Thailand court charges 11 red shirt protest leaders with terrorism News
Thailand court charges 11 red shirt protest leaders with terrorism
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[JURIST] A Thai court on Tuesday charged 11 protest leaders with terrorism in connection with Thailand's latest round of political violence [JURIST news archive], denying them bail. The men held leadership positions in the United Front for Democracy Against Dictatorship [party website, in Thai] opposition group known as red shirts [BBC backgrounder] that conducted anti-government protests spanning from March 12 to May 19. In issuing the order, the court indicated that the men posed a flight risk [Bangkok Post report] and that the severity of the charges played a role in its decision. Also Tuesday, the Thai government indicated it will study the possibility of extending amnesty [TNA report] to red shirt protesters convicted of minor offenses in order to facilitate reconciliation within the country. The offer of amnesty would not be given to the protesters charged with terrorism but could be extended to the 27 red shirt protesters who were sentenced to six months in prison [JURIST report] for violating the emergency decree prohibiting political gatherings of more than five people. The men charged with terrorism could face the death penalty if they are found guilty. Thailand remains under an emergency decree instituted in April [JURIST report] due to suspicion that red shirt protesters are planning additional rallies.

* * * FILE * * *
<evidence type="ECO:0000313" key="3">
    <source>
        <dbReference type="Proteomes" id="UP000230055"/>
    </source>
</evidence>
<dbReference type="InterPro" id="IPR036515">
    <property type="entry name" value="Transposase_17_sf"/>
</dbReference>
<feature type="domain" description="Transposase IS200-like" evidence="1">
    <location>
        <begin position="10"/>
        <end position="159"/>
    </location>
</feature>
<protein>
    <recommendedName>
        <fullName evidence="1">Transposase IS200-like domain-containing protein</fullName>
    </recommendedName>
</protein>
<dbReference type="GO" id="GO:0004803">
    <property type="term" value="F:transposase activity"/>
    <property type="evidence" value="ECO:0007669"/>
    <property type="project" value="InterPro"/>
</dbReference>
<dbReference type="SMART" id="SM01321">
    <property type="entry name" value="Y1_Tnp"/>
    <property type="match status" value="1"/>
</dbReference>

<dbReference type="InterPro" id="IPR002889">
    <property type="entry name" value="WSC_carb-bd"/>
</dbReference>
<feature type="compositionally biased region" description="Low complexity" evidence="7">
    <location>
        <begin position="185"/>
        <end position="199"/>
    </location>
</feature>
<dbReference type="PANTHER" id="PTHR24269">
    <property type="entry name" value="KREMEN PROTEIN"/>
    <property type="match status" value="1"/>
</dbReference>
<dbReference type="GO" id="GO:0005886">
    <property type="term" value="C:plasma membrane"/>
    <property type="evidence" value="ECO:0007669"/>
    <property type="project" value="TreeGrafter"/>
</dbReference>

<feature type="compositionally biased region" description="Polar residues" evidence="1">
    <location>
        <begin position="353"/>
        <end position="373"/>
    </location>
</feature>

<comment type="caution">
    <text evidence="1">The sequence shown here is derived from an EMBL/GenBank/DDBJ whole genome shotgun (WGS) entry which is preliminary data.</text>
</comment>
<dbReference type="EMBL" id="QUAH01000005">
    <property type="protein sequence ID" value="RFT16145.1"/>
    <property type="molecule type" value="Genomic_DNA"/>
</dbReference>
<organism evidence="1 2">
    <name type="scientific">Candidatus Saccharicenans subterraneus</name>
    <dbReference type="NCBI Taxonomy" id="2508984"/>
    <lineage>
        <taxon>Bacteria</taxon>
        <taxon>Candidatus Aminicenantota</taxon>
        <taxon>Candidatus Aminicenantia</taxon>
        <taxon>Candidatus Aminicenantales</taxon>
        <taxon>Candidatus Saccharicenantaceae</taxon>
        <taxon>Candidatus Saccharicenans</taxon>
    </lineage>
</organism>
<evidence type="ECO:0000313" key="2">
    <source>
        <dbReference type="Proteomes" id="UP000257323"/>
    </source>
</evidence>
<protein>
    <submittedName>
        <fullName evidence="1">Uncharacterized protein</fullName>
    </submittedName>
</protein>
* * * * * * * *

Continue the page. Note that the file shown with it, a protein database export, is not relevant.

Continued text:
The protests came to an end [JURIST report] last month when red shirt leaders surrendered to police, which led to rioting, arson and the imposition of a curfew to protect citizens of Bangkok and its surrounding areas. The red shirts are supporters of ousted prime minister Thaksin Shinawatra [BBC profile; JURIST news archive], who was removed from power in 2006 [JURIST report]. The group was demanding that Prime Minister Abhisit Vejjajiva [official website, in Thai] dissolve parliament and call new elections. Human Rights Watch (HRW) [advocacy website] has expressed concern about the treatment of anti-government protesters [JURIST report] detained as a result of the protests, criticizing the broad powers given to Thai security forces under the emergency decree. Abhisit has promised to conduct an independent investigation [JURIST report] into the clashes between security forces and red shirt protesters, which resulted in more than 80 deaths.